October 5, 2013

Teaching the Art of Singing

Nicola Porpora (1686-1768)
The longer I teach, the more I observe the teaching of singing isn't a complicated matter. It's actually quite simple, involving—at most—five or six things. Does that make it easy? Well, that depends on who you are. Singing, like learning a foreign language, is easier for some people than others. Simply put: you have to have an ear for it. Sure. Plenty of people can kinda-sorta read a newspaper in  French or Italian, but they have a devil-of-a-time holding a conversation in either tongue, which simply shows the ear is woefully underdeveloped. 

What are the sounds of singing? Historically speaking, they are the tonal values contained within the Italian language. I teach them to all my students by example. No, I don't teach Commercial Contemporary Music students to sing in Italian! That's not the point. Rather, I teach everyone to listen to their vowels which shapes their listening ability, Italian tonal values being the most effective means. Most of the time, I don't even say what I am doing. Why? I avoid confusing students with theoretical and technical mumbo-jumbo. Sure, I can tell a student how to shape his tongue for /i/, /e/ and /a/. But asking them to put the tongue in a certain position is never as effective as having them model a clear example of the vowel and then observe where the tongue lies. That's the curious thing which many do not understand: the intention to communicate clearly creates the  physiology which supports it, not the other way around. 

How does this manifest itself in the studio? Let's take /i/ as example. Using the the terminology of the  Old School, most Americans speak and sing /i/ through a "closed throat." The mechanistic voice teacher might think this means the throat should be distended. But that is not what the Old School meant. What they were talking about was the auditory sensation that is experienced by the singer and listener. Of course, the student needs a teacher to figure out exactly what this means. It is learned behavior, and is a result of replicating sounds that are demonstrated by the teacher. This was how it was done in the 18th century when Nicola Porpora was teaching. This is also how language is learned: from the audition of the mother's voice in the womb, to repeated exposure to language once the child is born.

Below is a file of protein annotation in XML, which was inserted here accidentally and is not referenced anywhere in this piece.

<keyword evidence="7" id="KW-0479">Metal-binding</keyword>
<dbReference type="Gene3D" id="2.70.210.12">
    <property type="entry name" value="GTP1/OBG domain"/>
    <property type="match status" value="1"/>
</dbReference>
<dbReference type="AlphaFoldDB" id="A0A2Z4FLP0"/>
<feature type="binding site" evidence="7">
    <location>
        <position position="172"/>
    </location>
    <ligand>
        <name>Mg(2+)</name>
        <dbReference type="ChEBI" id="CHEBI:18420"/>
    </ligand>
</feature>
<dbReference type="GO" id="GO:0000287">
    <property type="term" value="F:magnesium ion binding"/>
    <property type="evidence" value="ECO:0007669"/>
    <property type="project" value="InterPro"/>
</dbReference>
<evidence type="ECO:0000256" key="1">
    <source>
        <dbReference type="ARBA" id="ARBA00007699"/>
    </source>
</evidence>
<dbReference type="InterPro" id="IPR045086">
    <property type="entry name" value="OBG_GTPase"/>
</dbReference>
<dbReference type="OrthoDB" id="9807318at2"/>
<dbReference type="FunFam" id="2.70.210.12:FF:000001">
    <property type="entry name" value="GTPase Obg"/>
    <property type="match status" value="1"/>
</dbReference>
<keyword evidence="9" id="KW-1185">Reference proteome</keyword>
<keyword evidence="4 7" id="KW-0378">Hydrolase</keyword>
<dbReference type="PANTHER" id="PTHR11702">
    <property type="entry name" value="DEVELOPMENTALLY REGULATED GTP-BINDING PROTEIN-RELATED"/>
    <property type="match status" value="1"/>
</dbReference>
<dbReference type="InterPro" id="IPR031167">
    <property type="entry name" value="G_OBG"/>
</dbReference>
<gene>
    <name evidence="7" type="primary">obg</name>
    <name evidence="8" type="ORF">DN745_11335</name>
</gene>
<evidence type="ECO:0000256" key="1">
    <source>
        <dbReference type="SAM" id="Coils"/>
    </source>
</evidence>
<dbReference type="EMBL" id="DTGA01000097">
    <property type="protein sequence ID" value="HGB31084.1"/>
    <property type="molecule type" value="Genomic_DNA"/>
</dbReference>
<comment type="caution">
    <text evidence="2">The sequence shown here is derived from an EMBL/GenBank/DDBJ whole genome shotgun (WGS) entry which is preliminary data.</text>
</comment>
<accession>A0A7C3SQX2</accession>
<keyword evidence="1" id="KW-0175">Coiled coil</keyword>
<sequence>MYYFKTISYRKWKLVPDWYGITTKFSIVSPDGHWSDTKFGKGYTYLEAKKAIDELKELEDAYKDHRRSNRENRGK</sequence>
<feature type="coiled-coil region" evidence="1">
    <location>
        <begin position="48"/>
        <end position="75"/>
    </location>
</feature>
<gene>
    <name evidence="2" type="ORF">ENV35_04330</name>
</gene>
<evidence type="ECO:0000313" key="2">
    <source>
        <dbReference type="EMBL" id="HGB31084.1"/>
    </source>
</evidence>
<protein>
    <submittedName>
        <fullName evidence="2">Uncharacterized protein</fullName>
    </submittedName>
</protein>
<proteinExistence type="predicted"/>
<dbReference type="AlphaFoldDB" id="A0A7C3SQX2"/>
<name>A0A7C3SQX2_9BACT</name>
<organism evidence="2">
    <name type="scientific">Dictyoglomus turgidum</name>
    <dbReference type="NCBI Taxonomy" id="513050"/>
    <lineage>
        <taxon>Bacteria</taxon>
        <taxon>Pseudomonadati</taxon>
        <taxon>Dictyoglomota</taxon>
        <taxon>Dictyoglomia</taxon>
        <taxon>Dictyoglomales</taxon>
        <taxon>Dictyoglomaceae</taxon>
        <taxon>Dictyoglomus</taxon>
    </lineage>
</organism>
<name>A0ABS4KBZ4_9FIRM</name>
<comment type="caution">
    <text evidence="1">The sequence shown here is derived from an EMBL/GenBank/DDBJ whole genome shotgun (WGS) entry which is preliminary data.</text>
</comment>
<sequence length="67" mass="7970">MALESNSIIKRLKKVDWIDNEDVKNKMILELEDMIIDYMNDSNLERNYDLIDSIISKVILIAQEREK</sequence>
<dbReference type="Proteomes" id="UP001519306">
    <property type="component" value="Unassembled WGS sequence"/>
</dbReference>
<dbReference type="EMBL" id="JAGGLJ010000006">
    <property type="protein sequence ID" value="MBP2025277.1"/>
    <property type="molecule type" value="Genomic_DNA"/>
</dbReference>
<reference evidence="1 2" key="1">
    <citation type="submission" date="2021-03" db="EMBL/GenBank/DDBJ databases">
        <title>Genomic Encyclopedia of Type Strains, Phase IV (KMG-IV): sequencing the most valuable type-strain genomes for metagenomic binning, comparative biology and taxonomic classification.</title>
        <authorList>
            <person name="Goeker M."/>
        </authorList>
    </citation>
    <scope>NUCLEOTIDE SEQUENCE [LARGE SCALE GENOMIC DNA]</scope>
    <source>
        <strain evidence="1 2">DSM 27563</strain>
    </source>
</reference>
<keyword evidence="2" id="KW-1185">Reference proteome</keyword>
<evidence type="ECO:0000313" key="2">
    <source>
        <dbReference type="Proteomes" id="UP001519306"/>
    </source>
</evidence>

It takes more than a knowledge of anatomy and physiology to teach singing. To teach singing in a highly effective manner, you really have to be able to sing, and know the sounds that make up singing, as well as be able to demonstrate them to your students. 

Adelina Patti was once asked what she did when she was singing. She replied that she had no idea. What she neglected to say was that both of her parents were singers, and that she learned to "speak" singing at an early age. Something does not come from nothing: you have to "get" singing from someone. For me, it was hearing Julie Andrews sing when I was a kid. My mother also sang in a clear beautiful voice. As a boy soprano, I wanted to know—had to know actually—how both of them did that. Is it any wonder I grew up to be a voice teacher?

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